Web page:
Romans 11:26-32 / The Blessed Enemy (Sermon notes and Audio)

Posted on May 11, 2014

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This is the forty-seventh in a series of verse-by-verse expositions of the book of Romans. This message was delivered at Hillcrest Baptist Church on the morning of May 4, 2014. This message deals with Israel’s fall and redemption, and our duty to support her. This post contains an audio recording of my message, along with my sermon notes and a study outline. Please note that the sermon notes are not a full transcript.

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Rom 11_26-32

SERMON OUTLINE:

 

SERMON NOTES:

Romans 11:26-32

vv.26-27:
God has promised to save His people, and He will keep His promise.

“All Israel will be saved” does not mean that every Jew living at Christ’s return will be regenerated.

Many of them will not be saved, as seen by the fact that the judgment of Israel, to follow soon after the Lord’s return, will include the removal of Jewish rebels.

Ezekiel 20:34–38

Paul Quotes from Isaiah 59:20-21

Zion is a hill in southeastern Jerusalem. Jerusalem is also called “the city of David.”

It was the location of the fortress that King David took over from the Jebusite people.

That the deliverer will come out of Zion, is a direct reference to Christ as the Messiah.

Christ, of course, is of the lineage of David, and will inhabit his throne forever.

Christ IS the deliverer. We must remember that Salvation for the Jews is the same as for us, and anyone else, by faith in Christ.

Those who accept Him will be saved, and the rest will be removed from Israel.

The Believing Jews who remain, will constitute the entire nation of Israel, as the rest will no longer be considered Israel.

Likewise, When Christ raptures the church, not all church members will go.

However, those who do go, will be the whole church.

This salvation of Israel will mark the beginning of God’s kingdom on earth, when Christ returns and establishes His throne in Jerusalem.

This is a kingdom that will be typified by righteousness.

Jeremiah 31:33-34

This is God’s covenant (promise), and when God makes a promise, you can count on it.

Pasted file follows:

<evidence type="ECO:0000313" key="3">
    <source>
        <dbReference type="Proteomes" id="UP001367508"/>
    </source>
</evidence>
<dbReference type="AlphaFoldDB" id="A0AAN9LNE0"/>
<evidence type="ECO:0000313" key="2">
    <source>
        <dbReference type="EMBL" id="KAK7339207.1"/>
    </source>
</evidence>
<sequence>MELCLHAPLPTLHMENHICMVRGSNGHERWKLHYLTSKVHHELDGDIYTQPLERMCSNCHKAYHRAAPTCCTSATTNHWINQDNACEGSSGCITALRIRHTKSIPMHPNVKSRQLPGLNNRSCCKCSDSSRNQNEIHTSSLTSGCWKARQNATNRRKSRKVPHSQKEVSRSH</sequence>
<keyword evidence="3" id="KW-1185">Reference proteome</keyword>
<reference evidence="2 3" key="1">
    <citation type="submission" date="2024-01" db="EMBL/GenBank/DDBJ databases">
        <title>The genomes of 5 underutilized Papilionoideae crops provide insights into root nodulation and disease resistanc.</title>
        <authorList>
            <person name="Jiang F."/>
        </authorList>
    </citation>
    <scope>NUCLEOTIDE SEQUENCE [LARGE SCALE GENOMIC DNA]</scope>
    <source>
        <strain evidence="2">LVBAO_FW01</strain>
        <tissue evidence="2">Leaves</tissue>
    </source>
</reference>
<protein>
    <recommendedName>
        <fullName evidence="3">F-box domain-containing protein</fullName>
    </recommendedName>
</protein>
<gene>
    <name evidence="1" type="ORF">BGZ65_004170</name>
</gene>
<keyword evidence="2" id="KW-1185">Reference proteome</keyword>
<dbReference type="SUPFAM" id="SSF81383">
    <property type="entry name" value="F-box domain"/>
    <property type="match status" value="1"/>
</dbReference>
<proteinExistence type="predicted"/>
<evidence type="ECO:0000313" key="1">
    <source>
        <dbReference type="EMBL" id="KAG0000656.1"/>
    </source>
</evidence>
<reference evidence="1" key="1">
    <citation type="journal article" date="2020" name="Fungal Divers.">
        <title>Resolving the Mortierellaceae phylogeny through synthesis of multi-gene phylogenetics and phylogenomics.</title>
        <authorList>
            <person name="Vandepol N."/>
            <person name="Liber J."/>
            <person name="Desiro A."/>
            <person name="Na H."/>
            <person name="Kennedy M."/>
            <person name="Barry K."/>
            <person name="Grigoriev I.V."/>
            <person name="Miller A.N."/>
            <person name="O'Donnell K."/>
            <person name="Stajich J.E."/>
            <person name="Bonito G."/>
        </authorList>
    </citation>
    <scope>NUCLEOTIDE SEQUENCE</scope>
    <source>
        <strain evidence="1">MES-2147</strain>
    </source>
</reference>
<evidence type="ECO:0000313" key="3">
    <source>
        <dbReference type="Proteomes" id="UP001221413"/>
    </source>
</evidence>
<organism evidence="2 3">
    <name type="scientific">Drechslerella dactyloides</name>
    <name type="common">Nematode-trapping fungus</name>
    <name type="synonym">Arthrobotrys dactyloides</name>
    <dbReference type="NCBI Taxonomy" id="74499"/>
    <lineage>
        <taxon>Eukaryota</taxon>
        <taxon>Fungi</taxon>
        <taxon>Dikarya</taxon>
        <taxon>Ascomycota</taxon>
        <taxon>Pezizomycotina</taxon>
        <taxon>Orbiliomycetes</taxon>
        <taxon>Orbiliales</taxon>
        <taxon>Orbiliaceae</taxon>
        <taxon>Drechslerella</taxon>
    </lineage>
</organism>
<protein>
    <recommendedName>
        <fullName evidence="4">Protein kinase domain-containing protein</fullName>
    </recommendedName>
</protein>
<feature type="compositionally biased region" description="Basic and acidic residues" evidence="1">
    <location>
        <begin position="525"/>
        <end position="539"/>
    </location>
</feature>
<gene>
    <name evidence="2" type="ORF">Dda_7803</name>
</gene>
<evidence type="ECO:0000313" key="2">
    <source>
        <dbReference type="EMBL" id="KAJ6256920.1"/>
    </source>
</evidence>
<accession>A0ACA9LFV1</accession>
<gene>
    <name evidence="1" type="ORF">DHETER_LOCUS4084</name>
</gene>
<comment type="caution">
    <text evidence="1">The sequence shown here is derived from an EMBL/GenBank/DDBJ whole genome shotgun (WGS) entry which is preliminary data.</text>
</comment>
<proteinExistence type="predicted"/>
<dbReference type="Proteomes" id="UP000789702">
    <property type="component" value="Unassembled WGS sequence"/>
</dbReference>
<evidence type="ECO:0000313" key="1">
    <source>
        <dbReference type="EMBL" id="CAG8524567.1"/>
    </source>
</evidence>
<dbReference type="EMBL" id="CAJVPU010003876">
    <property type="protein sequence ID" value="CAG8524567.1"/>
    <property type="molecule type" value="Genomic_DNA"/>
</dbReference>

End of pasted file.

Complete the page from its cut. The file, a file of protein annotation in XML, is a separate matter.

He will take away their sins, and He has done the same for all who believe in Him today.

v.28:
That Israel is both an enemy, and beloved, may seem strange.

After all, it’s not often that we refer to an enemy as beloved. A beloved enemy seems to be a contradiction.

They are enemies of the Gospel because they have rejected it. However, that is the very reason it was given to us.

They are beloved and the elect, because of God’s covenant with Abraham and the patriarchs.

God chose Abraham, Isaac, and Jacob. He loves the resulting nation and will carry through on His promises.

v.29:
This is important, because God does not take back what He has given, nor does He give up those whom He has chosen. He IS faithful.

vv.30-31:
Paul is reminding the gentiles that they were disobedient unbelievers at one time, too. But through God’s Grace they obtained mercy.

Remember, God chose the Jews so that the gentiles might be saved.

Genesis 12:3

Paul admonishes the gentiles to show the same mercy to the Jews that God has shown to them.

This seems strange, because the Jews were often responsible for the persecution and oppression of the believers.

How can one show mercy to his oppressors?

We are to understand that we are to be merciful and compassionate, even to those in authority over us, regardless of the circumstances.

Moreover, we should be especially compassionate and merciful to the Jews.

I do believe that this has been one of the reasons for the downward spiral of our nation in recent years.

We don’t truly support Israel. We do little more than pay lip service to them.

We try to play both sides of the fence, ultimately discouraging their efforts to defend themselves.

In the end, we really work against them.

As the church, we don’t show them the attention we should. God is working toward their redemption, we should do the same.

v.32:
God has committed them to disobedience. Literally has shut them up (as in imprisoned).

God has allowed them to be held captive by their disobedience.

To be clear, this does not mean that God caused them to be disobedient, for God cannot do such a thing.

God would never tempt one to sin.

Psalm 5:4

James 1:13

Though not the author of sin, God allowed man to pursue his sinful inclinations so that He could receive glory by demonstrating His grace and mercy to disobedient sinners.

Ephesians 2:1-7

In our sin, He provides mercy. In our weakness, His strength is made perfect.

2 Corinthians 12:9

God’s gracious provisions, and His eternal faithfulness are the hallmarks of His love for us.

Such a love should be the ultimate motivation to serve and love Him.

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Posted in: Sermons